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Homework Help: Derive an expression of Bohr radius in gravitational case

  1. Sep 7, 2014 #1
    1. The problem statement, all variables and given/known data
    Both Newton's gravitational law and Coulomb's law are inverse-square laws: The force of attraction
    between the sun (S) and Earth(E) has (G*m_S*m_E)/r^2, whereas the force of attraction between an electron and a proton in a hydrogen atom is (e^2)/(4*pi*epsilon_0*r^2). Derive an expression for the equivalent of the Bohr radius for the gravitational case. What is the value of the quantum number of Earth's orbit? Would distance differences between individual quantum states in the solar system be observable?

    2. Relevant equations
    F = (G*m_S*m_E)/r^2
    F= (e^2)/(4*pi*epsilon_0*r^2)
    KE = 1/2 * m*v^2
    PE = -e^2 / (4*pi*epsilon_0*r)
    E_total = nhv

    3. The attempt at a solution

    My attempt was to use the virial theorem, that total energy is equal to one of half of the potential energy. Therefore, since U=-(G*m_S*m_E)/r, then E_total = -(G*m_S*m_E)/2r.

    Then I equated E_total = -(G*m_S*m_E)/2r = nhv, and solved for v to get v = -(G*m_S*m_E)/(2rnh).

    I then used F = (G*m_S*m_E)/r^2 = (m*v^2) / r and substituted what I got for v, and solved for r. This yielded:

    r = (G*m_S*(m_E^2))/(4n^2*h^2).

    Is this the correct way to get the Bohr radius?

    I also solved for n to get n = sqrt((G*m_S*m_E^2)/(4*h^2*r)) which gave me n=3.533x10^63, which seems to be off by a factor of 10^11 from the actual answer. Any direction would be valuable, and I thank you in advance!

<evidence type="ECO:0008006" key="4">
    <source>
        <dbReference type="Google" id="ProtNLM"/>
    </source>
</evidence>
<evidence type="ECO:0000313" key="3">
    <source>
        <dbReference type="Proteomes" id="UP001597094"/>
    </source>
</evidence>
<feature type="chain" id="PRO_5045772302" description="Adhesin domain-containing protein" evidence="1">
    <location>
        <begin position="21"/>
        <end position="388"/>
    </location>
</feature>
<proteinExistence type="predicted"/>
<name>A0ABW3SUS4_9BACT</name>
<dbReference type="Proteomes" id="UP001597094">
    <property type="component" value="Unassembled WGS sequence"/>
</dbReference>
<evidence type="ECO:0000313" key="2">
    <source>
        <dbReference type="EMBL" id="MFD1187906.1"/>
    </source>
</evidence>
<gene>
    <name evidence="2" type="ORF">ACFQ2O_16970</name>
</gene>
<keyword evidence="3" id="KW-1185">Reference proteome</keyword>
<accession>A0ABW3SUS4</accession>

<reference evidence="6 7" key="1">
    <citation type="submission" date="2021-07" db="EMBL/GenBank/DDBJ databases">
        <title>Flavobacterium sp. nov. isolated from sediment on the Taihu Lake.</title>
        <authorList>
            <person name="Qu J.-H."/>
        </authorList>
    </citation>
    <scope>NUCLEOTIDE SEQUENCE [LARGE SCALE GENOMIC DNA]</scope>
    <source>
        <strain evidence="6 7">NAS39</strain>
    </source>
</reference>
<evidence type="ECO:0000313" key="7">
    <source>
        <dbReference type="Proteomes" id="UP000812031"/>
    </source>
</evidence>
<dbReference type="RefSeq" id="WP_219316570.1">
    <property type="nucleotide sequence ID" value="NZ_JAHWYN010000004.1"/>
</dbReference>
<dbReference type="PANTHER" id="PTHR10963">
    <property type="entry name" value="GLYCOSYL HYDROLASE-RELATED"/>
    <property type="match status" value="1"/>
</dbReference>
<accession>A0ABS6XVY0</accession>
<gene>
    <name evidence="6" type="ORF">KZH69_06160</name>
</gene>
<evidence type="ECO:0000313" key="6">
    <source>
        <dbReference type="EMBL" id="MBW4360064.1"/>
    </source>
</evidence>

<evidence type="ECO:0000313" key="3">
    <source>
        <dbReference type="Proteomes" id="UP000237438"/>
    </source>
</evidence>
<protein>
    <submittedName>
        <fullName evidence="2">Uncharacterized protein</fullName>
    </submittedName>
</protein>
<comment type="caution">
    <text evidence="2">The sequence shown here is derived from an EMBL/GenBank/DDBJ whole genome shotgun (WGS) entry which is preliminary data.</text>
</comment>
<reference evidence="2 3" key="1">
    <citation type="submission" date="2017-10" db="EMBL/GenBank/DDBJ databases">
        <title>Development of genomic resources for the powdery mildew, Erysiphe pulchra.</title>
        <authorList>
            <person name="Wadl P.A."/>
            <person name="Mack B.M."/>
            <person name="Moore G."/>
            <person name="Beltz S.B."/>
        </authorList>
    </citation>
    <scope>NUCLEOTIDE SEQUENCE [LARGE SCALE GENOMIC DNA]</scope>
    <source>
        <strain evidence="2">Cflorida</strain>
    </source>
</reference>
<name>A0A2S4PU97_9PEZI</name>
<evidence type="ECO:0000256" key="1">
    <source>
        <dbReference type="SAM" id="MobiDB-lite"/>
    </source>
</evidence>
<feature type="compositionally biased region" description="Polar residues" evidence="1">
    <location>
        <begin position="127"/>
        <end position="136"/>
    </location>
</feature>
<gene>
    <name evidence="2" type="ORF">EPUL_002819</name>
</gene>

2. jcsd
  3. Sep 7, 2014 #2


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    2017 Award

    Staff: Mentor

    That looks like a very complicated way, but I guess it is possible, if you fix an error:
    The last formula cannot be right, it gives inverse meters as unit: WolframAlpha
    This is easy to fix - do you expect a larger r to give a smaller n, as your formula suggests? What could have went wrong?
  4. Sep 7, 2014 #3
    I cannot seem to find this error.. I saw that I neglected a negative sign when solving for r, but that doesn't change the magnitude. Am I just missing something algebraic or is there a huge concept that's flying over my head?
  5. Sep 8, 2014 #4


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    2017 Award

    Staff: Mentor

    Well, the idea to find the error is easy: check the units in every equation. At some point it starts to be wrong.
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